2 Days in Dubai


Start at the Sheikh Mohammed Center for Cultural Understanding (SMCCU), where you can have a traditional breakfast and learn about the culture of Dubai and the UAE in general. Tradition remains a strong current throughout UAE society, while it adapts to tolerate, if not embrace, some of the modern social mores of the 80-90% ex-pat population.

The SMCCU is located in an old wind-tower house in the Al Fahidi district (also known as Bastakiya) of Bur Dubai on the western side of Khor Dubai (Dubai Creek). The district is named for Al Fahidi Fort, the oldest standing building in Dubai. The residential area that grew up around the fort was planned to make life in the extreme climate as comfortable as possible. Houses were built around narrow, winding lanes to maximize shade and draw cooling breezes through. Towers on the houses drew air down past water, which cooled the rooms as it evaporated on the wind.

Take an abras (water taxi) across the creek to Deira, where you’ll find the souks. If you’ve been to souks in Fez, Istanbul, Jerusalem and Cairo, Dubai’s souks probably won’t blow your socks off, but they do have local charm and are well worth some poking around. The Gold Souk is really something to behold and many visitors to Dubai come just for the gold.

Then travel in a matter of minutes from old Dubai to the number-one icon of new Dubai, Burj Khalifa, the world’s tallest building. I like buildings and have raved about this one more than once in this blog: here and here. Take the At The Top tour for access to the observation deck on the 124th floor. Burj Khalifa is part of the Downtown Dubai development, which includes the Dubai Mall (for a completely different shopping experience from the souks) and the musical Dubai Fountain.

Burj Khalifa, Dubai, UAE, photo by Sallie Volotzky

Burj Khalifa, Dubai, UAE, photo by Sallie Volotzky


Start the day with breakfast at the Farriers Restaurant with views of horses during morning track work on the Meydan Racecourse. After breakfast, take a tour of the Meydan Stables.

Drive to the giant Jebel Ali port, about 20 miles south of Dubai city, for a seaplane tour. The aerial perspective really helps to take in the extraordinary evolution of Dubai. You’ll fly over the whole city, but birds-eye views of the man-made Palm Jumeirah and World Islands, the Burj Khalifa and the sail-shaped Burj Al Arab Hotel are especially astonishing.


Come down to earth with a tour through the art spaces on Alserkal Avenue in the industrial Al Quoz district. Since 2007, Alserkal Avenue has developed “organically,” as they like to say, into a hopping arts scene, with the city’s largest concentration of galleries and arts venues. It’s a good place to ground and balance out the hyper-commercialism that built Dubai and keeps it ticking.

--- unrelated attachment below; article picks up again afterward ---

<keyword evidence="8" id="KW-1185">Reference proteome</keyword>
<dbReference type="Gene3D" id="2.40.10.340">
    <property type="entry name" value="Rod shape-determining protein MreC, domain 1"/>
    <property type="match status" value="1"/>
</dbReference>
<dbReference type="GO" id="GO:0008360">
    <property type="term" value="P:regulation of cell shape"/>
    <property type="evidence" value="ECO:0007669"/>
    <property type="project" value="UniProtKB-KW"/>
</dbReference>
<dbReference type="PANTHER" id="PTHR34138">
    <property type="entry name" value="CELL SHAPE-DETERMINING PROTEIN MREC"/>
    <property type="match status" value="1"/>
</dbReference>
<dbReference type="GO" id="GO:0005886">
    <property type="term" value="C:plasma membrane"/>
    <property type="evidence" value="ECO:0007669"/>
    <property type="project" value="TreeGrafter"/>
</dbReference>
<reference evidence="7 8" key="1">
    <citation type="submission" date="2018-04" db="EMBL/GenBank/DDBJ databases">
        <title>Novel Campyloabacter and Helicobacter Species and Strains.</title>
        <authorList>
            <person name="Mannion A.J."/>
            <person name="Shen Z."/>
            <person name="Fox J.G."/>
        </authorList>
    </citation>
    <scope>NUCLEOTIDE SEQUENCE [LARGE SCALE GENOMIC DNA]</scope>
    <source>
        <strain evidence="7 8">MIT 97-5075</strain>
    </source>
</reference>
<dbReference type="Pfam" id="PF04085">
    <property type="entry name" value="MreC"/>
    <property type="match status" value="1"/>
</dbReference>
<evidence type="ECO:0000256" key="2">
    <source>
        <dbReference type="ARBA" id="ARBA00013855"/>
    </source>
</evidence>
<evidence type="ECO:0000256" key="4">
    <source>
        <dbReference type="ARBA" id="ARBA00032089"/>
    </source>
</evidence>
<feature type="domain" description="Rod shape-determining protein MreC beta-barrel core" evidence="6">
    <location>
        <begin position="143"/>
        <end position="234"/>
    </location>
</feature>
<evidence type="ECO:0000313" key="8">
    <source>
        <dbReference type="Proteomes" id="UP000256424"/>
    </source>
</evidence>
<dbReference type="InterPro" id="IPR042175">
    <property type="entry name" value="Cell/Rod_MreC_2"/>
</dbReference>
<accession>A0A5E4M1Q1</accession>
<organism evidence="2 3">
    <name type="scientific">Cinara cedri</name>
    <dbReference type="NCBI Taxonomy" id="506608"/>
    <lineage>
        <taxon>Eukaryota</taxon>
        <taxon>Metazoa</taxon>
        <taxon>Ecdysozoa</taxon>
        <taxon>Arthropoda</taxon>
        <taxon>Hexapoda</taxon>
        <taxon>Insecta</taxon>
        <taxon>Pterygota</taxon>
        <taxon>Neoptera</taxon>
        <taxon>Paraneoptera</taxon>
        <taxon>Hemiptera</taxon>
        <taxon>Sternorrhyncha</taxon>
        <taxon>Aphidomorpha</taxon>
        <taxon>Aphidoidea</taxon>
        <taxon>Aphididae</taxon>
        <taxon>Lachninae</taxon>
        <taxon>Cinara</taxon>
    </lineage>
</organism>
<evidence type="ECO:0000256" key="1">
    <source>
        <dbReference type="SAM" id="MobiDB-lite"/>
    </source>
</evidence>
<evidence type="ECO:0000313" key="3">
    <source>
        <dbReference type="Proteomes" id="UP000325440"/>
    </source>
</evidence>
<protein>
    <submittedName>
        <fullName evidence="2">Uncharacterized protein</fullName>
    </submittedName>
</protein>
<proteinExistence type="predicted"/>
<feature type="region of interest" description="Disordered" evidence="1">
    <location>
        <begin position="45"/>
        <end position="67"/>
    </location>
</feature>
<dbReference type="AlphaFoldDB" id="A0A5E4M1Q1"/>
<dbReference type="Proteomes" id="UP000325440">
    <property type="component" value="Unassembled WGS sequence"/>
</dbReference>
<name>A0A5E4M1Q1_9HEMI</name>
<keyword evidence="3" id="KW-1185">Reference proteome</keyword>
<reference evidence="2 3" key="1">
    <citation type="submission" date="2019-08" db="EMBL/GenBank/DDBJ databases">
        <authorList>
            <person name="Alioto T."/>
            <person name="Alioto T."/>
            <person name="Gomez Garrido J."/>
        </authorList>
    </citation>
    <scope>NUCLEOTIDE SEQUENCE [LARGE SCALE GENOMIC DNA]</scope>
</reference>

Alserkal Avenue gallery, Dubai, UAE, photo from timeoutdubai.com

Alserkal Avenue gallery, Dubai, UAE, photo from timeoutdubai.com

Click to see Dubai tours on our website.


The answer to the last episode (episode 8) is: DUBAI.
Clue 1a – Burj Khalifa
Clue 1b – Burj Al Arab
Clue 2 – wind-tower house in the Bastakiya district of Dubai
Clue 3 – a shop in the gold souk in the Deira district of Dubai

Click to see tours to Dubai.

Now for this episode –

All the clues in this post refer to one Ya’lla Tours destination: Bahrain, Cuba, Egypt, Greece, Israel, Jordan, Morocco, Oman, Qatar, Turkey, or United Arab Emirates.

We’ll show you images of popular tourist sites in our mystery country, along with descriptions of those sites. Continue reading

Another Arabian Peninsula Foto Friday – Dubai & Oman

We have so many great images from our Arabian Peninsula fam trip to the UAE (specifically Dubai and Abu Dhabi) and Oman, I’ll keep posting them in nice juicy batches until you’ve seen them all. Most of these are from fam group member Sallie Volotzky, with one or two from our Midwest Sales Manager, Rich Davis.


Here are a few shots of the Bastakiya Mosque. The Bastakiya district is one of Dubai’s oldest neighborhoods and is full of traditional character.

Dubai’s Gold Souk is located in the business district of Deira. With hundreds of shops, the souk contains something like 10 tons of gold.

walking through the Gold Souk, Dubai, photo by Rich Davis

walking through the Gold Souk, Dubai, photo by Rich Davis


Traditional elements merge into a sleek, modern whole in Muscat’s sparkling Sultan Qaboos Grand Mosque. It was completed in 2001 and can hold 20,000 worshippers.

The ancient city of Sur, Oman, about 93 miles southeast of Muscat, was an historically important port and center for ship building in the Arabian Gulf.

restored Ghanjah Dhow, Sur shipyards, Sur, Oman, photo by Sallie Volotzky

restored Ghanjah Dhow, Sur shipyards, Sur, Oman, photo by Sallie Volotzky

Al Hamra is a largely-abandoned, 400-year-old, mudbrick village, the best-preserved of its kind in Oman. It’s located in northeastern Oman, about 140 miles northeast of Muscat.

Al Hamra, Oman, photo by Sallie Volotzky

Al Hamra, Oman, photo by Sallie Volotzky

Bait al Safa is a cultural center/museum in Al Hamra, where local women demonstrate traditional methods of milling grain, cooking, weaving etc.

Bait al Safa, Oman, photo by Sallie Volotzky

Bait al Safa, Oman, photo by Sallie Volotzky

On the road to Al Hamra…

For impressions of Oman in words, read Rich Davis’ post. For more Oman and UAE pictures, see these posts – Foto Friday and Dubai, Abu Dhabi and Oman: a few photos.

Our tours to Oman can be found here and our tours to the UAE can be found here. They are all privately escorted and open for customization. We will also create custom itineraries from scratch in any of the areas we serve – Oman, UAE, Qatar, Bahrain, Egypt, Greece, Israel, Jordan, Morocco, Turkey and Cuba.

Enjoy the weekend!